Claire Foy explains why she dislikes the phrase 'slut-shaming'
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Former actress Sarah Polley directed the new Women Talking film which focuses on a group of women in an isolated religious colony. The director exclusively spoke to Express.co.uk at the London Film Festival premiere, sharing her high praise for every cast member in the project.
Women Talking deals with the incredibly heavy topic of sexual assault as the women try to reconcile their faith with their lived experiences.
A star-studded ensemble leads the emotional film and each role was carefully cast in itself and alongside the rest of the community.
Sarah revealed that it took over a year to find the perfect actors for each role that also worked well with the community.
She explained: “Someone might’ve been right for the part but they also had to work in combination with everyone else.
“It was a very long process because we couldn’t make one decision until we made all of them.”
Ultimately, the main ensemble became a sensational list of the top actors alongside a handful of cast plucked from relative obscurity.
The director praised her cast: “I was working with the very best actors from that generation and the older generation and the younger generation.”
From 65-year-old Francis McDormand to six-year-old Emily Mitchell, Sarah was in awe of how each actress was treated as equal regardless of their age or experience.
She said: “There was nobody who was ever dropping a ball and the more known actors on set greeted the lesser-known actors as their contemporaries, their equals.
“There was such a feeling of embracing each other and supporting each other, being on an even playing field, which was really wonderful to see. There wasn’t a single ego in that hayloft.”
Women Talking, based on a novel with the same name by Miriam Toews, deals with some incredibly heavy and potentially traumatic subjects, so much so that Sarah employed a full-time therapist on-set to ensure the wellbeing of her carefully assembled cast.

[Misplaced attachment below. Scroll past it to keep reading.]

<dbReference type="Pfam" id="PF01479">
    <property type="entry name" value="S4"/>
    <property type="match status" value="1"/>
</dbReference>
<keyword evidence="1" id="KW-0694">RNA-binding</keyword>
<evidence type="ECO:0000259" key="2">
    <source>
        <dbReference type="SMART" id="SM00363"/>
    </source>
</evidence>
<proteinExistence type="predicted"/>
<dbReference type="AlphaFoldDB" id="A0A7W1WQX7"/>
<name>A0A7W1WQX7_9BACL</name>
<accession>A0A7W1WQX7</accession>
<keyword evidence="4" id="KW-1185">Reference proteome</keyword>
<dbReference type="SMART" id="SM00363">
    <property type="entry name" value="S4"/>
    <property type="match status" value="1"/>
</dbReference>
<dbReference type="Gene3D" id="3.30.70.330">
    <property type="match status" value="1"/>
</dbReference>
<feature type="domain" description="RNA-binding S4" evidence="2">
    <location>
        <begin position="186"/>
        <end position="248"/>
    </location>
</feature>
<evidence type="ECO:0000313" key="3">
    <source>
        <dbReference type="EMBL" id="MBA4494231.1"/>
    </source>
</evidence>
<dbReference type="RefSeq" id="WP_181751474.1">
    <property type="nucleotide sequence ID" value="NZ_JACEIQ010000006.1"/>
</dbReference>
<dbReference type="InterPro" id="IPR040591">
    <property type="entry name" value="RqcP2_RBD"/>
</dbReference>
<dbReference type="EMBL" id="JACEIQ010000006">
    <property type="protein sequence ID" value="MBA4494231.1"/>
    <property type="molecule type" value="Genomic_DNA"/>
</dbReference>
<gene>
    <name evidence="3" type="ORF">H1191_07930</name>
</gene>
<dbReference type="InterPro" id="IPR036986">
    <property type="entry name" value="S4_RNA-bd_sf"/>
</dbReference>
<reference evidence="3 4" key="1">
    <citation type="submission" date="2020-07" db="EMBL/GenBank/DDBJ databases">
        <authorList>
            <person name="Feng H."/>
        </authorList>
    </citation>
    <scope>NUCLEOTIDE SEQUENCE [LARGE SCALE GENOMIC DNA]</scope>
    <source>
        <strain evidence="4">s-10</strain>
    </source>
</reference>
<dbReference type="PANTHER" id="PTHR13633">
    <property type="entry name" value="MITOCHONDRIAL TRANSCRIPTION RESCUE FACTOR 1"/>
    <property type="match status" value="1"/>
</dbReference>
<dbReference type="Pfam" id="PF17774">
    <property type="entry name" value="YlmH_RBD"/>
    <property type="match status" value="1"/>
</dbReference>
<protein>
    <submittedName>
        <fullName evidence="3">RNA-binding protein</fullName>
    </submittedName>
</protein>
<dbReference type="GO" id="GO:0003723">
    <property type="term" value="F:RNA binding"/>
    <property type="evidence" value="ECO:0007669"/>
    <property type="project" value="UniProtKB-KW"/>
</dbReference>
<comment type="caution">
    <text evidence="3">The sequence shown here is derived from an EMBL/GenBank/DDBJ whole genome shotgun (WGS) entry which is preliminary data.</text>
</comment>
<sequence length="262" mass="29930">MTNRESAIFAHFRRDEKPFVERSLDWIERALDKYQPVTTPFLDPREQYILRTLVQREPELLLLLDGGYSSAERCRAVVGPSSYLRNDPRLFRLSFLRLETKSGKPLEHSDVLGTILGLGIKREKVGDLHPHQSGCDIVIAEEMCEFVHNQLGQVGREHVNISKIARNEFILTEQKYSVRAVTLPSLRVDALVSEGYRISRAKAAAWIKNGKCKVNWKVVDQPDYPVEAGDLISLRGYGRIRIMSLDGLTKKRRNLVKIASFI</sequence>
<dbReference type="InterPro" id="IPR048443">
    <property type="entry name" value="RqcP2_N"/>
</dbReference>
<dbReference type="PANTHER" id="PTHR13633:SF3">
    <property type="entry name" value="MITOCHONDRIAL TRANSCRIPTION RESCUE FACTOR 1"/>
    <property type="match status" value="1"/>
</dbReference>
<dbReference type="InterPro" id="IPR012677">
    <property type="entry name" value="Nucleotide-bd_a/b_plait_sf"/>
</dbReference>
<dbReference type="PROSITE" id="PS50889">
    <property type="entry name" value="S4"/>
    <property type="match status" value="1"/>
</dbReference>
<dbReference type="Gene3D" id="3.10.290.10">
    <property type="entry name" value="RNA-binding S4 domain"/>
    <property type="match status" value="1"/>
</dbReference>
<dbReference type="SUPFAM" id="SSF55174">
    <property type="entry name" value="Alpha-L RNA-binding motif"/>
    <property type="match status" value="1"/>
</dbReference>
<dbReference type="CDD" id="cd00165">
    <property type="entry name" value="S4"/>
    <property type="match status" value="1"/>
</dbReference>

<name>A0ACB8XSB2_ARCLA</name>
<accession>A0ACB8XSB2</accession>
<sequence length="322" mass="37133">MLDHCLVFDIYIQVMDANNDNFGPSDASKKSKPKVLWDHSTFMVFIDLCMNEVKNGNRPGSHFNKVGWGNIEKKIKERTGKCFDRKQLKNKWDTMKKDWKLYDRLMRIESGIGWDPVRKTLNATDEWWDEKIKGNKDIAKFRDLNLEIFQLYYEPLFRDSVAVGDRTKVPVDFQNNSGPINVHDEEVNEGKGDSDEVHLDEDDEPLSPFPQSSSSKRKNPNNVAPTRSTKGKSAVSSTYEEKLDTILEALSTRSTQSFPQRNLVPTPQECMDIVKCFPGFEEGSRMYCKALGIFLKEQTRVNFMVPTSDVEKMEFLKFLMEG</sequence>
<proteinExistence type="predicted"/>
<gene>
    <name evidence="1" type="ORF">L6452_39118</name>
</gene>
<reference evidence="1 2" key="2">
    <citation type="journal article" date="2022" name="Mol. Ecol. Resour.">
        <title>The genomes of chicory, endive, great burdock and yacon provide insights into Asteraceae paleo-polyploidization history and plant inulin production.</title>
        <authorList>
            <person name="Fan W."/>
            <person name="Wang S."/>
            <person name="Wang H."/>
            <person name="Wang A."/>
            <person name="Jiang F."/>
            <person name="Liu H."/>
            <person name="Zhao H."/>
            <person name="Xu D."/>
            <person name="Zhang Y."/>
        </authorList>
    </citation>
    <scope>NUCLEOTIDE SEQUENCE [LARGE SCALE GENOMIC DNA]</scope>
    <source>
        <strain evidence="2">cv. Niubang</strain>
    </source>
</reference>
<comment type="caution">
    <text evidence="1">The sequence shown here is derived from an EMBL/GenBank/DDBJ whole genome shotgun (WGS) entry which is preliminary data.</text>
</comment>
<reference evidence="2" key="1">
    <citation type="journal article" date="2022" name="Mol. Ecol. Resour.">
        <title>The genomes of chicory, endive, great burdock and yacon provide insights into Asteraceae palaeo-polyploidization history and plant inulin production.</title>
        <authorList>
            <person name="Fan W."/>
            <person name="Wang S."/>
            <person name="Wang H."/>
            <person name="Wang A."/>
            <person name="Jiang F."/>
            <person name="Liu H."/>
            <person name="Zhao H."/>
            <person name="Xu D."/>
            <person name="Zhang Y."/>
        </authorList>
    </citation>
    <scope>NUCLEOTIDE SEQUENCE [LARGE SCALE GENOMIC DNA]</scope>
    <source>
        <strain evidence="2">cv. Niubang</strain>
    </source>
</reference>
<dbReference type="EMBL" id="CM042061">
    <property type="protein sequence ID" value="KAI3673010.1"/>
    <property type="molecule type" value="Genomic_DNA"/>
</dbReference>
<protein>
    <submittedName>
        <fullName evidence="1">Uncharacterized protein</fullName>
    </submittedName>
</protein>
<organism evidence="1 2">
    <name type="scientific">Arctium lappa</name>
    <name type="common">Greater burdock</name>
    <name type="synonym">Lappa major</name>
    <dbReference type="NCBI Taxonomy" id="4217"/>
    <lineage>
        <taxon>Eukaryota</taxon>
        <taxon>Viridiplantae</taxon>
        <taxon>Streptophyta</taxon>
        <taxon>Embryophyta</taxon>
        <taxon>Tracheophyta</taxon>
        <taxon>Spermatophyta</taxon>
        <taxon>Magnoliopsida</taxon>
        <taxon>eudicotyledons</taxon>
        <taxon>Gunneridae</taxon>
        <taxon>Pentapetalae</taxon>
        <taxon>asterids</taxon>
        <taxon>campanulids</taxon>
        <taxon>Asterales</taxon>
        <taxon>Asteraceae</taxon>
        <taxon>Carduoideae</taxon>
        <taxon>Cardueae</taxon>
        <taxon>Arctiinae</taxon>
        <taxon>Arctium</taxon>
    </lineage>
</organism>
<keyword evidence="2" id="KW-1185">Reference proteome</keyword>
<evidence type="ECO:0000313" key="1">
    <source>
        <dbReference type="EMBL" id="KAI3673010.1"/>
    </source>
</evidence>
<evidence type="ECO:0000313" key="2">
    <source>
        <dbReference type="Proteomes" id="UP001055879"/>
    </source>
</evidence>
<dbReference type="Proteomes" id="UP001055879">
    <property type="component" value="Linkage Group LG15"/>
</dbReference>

She revealed: “We had an on-set therapist, Dr Laurie Haskell, who specialises in trauma and what trauma does to the brain and memory.
“She was a wonderful container for everyone both crew and cast who had things come up because of what we were working on, she was there to sort of hold that space for them.”
Again Sarah applauded her cast, noting they invested everything they had into their performance, but as a result, had some “reminders of past experiences” that came up during filming.
Rather than deterring the former actress, Sarah found a way to incorporate some of these experiences and emotions into the film, pushing its sense of reality even further.
She said: “We would have conversations with the crew where they were having a specific response to a scene and we would work that into the dialogue, into the direction of the film.
“It was an amazing community experience where people were very generous with themselves.”
Despite the emotional story at hand, Sarah also ensured the mood on set was never as heavy-hearted, saying: “We made sure that it felt bright on set whenever we could. There were days with intense scenes but there was an exhilaration around them. I left every day thrilled out of my mind.
“There was so much laughter on set which made its way into the film. I didn’t want to make something that was hard to watch.”
“I really wanted people to be excited by it and hopeful and have a conversation with themselves and with others.”
Women Talking is set to be released in February 2023.
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